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January 2013 Now including My Local Pool Shop Monthly News.  

‘Pop-up’ and Mobile Stores Add To Pressure On Bricks & Mortar Retailers

Rapid developments in retail operations continue to increase pressure on bricks & mortar retailers. Perhaps this is this an opportunity for forward thinkers?

Selling goods out the back of a truck isn't new. It's been around for eons.Before there were trucks, it was a cart or even a donkey.

Food is sold all over the world by mobile retailers. On the Pittwater in Sydney the greatest coffee is served right to your boat by the Coffee Boat, along with a newspaper and even hot food. Then there are the legendary roasted chestnuts on a cold night in New York. Or the 'slurpee' vendors on the hot streets of a Roman summer, "Cowley's Pie Cart" in Adelaide, and so on.

Back in 1958 Woolworths launched its mobile shop in the main streets of Basildon New Town, Thetford, and Haverhill in the UK. It wans't until around 50 years later in 2009, that retail trucks were seen around New York. By 2011 there were almost 100 mobile traders across the US.

A whole new retail subculture is developing across the USA, where they even have a retail association called the West Coast Mobile Retail Association. Its territory stretches from Los Angeles and San Francisco to Northern California to the Pacific Northwest, San Diego and the South West.

Truck-based retailer This is a new form of retailing that is organised - and growing fast. Most of the retailers are selling fashion, but a host of other products are sold including flowers, school supplies, second hand St. Vincent de Paul clothing, natural organic bath and home spa products, and shoes.

The Retail Association provides advice on how much capital is required to get started, what type of permits and licences are required, what kind of insurance is needed and what the municipal rules for selling from a vehicle are. The association even guides you on where to find a truck, create a newsletter and run webinars.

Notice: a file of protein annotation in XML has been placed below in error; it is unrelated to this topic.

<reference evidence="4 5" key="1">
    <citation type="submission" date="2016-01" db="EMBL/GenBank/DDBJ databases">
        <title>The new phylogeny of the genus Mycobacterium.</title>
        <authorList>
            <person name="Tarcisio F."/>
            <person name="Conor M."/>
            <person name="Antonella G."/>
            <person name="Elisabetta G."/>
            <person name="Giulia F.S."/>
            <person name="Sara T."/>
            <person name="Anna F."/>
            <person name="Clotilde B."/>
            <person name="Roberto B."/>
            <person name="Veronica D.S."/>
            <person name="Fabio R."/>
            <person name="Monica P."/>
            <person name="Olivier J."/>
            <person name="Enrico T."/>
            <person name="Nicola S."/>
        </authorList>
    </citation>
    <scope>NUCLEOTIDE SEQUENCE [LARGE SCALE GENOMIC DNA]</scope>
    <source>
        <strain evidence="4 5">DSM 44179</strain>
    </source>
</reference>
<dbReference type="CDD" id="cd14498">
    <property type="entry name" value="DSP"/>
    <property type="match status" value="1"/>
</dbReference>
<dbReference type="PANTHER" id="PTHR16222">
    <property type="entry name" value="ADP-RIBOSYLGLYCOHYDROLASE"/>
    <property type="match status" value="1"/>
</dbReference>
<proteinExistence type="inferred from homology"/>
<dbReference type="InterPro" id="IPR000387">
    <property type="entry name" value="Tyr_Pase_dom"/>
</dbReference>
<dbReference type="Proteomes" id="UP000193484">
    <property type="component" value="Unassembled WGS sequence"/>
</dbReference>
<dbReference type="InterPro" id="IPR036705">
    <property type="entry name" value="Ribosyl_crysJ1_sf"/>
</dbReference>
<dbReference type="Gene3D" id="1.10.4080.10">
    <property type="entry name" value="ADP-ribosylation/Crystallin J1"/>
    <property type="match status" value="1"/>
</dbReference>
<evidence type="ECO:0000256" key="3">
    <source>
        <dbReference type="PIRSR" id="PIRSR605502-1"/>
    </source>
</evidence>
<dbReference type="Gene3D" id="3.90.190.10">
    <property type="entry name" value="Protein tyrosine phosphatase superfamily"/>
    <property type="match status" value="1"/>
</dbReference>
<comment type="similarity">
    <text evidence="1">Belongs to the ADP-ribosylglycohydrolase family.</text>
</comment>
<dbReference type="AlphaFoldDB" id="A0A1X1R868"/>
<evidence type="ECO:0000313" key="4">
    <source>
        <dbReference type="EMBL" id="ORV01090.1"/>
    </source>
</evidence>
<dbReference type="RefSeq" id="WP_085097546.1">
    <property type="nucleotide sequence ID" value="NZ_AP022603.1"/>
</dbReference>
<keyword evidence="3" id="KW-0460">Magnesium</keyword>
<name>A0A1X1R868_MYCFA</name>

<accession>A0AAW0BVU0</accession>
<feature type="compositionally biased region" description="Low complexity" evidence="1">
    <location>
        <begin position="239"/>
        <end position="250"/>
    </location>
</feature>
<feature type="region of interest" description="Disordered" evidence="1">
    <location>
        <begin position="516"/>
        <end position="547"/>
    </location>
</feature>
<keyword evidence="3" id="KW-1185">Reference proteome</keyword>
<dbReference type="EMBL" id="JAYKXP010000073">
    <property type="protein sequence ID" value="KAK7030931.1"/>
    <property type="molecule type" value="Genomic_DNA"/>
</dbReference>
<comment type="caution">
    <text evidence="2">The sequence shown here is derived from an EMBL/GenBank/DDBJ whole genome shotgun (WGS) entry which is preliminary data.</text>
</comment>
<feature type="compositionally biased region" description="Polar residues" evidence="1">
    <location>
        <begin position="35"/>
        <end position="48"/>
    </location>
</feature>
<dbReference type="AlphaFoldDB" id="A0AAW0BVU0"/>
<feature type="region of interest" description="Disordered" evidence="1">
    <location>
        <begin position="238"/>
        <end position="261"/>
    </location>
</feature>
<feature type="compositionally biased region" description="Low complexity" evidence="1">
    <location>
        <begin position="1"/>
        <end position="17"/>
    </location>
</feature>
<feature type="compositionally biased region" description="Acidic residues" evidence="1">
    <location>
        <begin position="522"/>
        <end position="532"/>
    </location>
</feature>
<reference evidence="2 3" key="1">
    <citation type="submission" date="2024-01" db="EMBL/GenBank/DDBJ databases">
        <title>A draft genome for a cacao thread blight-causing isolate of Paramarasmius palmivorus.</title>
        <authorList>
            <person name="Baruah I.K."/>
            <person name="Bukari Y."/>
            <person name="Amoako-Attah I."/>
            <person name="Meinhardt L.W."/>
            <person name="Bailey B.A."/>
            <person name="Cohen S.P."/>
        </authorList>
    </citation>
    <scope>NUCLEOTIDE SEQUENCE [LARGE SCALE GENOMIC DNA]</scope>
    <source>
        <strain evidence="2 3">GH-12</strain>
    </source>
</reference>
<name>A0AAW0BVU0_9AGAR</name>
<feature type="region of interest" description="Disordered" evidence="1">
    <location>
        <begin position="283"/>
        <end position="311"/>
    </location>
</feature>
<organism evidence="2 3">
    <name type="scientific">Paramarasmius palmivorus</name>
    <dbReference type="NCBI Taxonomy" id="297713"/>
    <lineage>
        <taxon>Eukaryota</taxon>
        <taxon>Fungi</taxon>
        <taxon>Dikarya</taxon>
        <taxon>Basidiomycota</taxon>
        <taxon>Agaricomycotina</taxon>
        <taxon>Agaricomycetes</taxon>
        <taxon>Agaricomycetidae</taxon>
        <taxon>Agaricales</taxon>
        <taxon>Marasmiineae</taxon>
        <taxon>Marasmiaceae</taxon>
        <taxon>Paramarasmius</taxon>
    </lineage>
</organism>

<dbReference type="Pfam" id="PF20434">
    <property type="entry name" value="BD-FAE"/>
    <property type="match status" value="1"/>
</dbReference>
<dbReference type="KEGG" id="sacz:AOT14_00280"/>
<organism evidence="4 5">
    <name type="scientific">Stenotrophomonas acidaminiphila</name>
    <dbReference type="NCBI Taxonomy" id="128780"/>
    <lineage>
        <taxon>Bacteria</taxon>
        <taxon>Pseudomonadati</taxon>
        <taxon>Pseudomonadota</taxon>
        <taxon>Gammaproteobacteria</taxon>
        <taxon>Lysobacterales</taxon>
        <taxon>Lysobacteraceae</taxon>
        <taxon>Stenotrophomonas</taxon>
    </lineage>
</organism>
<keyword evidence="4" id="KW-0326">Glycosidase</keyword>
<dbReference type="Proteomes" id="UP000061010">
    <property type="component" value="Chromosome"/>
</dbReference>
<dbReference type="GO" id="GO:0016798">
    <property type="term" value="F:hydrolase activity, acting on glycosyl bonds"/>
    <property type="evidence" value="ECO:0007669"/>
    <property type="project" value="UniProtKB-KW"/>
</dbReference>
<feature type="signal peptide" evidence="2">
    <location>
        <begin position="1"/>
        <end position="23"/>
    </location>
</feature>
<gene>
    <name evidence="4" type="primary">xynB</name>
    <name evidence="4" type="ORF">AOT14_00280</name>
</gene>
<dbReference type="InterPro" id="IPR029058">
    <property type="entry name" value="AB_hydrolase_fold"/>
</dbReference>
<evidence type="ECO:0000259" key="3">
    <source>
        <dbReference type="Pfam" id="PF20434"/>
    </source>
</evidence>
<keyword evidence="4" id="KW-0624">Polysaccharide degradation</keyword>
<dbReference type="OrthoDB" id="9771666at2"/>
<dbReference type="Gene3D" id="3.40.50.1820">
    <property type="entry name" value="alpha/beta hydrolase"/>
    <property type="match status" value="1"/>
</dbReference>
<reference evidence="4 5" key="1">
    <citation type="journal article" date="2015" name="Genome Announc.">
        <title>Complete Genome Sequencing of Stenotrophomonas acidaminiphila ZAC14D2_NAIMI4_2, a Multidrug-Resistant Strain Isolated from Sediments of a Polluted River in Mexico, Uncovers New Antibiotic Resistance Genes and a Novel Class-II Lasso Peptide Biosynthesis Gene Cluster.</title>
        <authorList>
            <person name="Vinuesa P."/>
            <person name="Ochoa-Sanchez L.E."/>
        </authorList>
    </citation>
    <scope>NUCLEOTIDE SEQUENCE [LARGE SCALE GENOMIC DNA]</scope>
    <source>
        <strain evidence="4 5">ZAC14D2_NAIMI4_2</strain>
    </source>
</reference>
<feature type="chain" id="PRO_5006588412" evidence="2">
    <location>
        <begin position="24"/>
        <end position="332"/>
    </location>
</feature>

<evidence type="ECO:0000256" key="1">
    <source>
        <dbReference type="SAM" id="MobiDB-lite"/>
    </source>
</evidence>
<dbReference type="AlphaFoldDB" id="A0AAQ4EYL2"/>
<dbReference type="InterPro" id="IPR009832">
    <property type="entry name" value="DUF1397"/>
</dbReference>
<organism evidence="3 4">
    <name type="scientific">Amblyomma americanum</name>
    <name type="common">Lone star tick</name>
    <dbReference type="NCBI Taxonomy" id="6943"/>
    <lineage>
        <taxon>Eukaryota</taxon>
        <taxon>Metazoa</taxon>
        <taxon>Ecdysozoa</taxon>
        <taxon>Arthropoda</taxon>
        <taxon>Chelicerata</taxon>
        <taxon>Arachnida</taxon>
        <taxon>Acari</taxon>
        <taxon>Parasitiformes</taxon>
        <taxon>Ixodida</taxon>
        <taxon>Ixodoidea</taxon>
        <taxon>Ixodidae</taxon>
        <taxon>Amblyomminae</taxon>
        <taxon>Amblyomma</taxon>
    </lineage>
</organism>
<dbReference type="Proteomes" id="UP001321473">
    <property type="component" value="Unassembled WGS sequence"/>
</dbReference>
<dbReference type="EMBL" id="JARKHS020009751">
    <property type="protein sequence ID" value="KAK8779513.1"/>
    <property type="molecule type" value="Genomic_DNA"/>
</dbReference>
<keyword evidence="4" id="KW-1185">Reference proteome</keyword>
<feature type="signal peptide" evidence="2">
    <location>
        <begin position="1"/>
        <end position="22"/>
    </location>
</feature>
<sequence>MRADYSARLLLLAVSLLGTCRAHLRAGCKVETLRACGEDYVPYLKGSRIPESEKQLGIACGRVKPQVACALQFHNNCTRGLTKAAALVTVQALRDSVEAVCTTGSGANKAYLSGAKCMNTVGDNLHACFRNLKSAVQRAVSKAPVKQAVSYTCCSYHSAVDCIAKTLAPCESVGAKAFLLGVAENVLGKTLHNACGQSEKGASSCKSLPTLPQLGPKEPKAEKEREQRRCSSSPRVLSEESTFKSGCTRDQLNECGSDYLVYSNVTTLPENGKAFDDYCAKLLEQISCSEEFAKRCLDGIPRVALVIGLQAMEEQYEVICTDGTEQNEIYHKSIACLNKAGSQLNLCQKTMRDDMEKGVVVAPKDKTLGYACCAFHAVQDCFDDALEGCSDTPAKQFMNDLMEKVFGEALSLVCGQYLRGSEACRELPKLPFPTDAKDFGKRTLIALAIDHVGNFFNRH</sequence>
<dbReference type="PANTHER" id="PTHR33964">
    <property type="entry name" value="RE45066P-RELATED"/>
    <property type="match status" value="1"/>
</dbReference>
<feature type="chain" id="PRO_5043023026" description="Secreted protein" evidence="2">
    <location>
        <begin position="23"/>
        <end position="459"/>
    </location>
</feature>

These mobile retailers say: "High rents and business-savvy creativity are pushing more retailers to take their shops on the road". The inside of each truck is fitted out as if you are shopping in a real store.

And USA Today ran this: 'Trucks could become more mainstream as the go-to business model for all sorts of entrepreneurs, several owners say. Michael Gomez is waiting for approval of his Hairmobile franchise, hair salon trucks he hopes to launch nationwide in 2013.

Owners would pay a franchise fee of less than $200,000 for a fully outfitted truck that includes two salon chairs, two sinks and the option for a nail salon area, designated territory to do business in their respective cities, and customer service and marketing support. "Mobile sites are pretty much the way of the future to decrease overhead and increase profit for a small-business owner," Gomez says. He plans to have more than 2000 trucks within 10 years,' and 2000 trucks would hit a lot of hair salons!

For Australian and New Zealand business owners, the motivation to "go mobile" has come from high rents. Much has been written about high retail rents in Australasia too, but that is only one of the high costs of doing business.

If you have a small store, and employ one or two people, the lower costs of mobile operation mean you can probably do without extra staff as well, and run a very low cost, low margin operation that is highly profitable!

In addition to the threats from mass-merchants with their low transaction cost model, and the internet with its ow cost business model, mainstream bricks and mortar retailers can now look forward to another threat looming.

Or, is this the next big opportunity?

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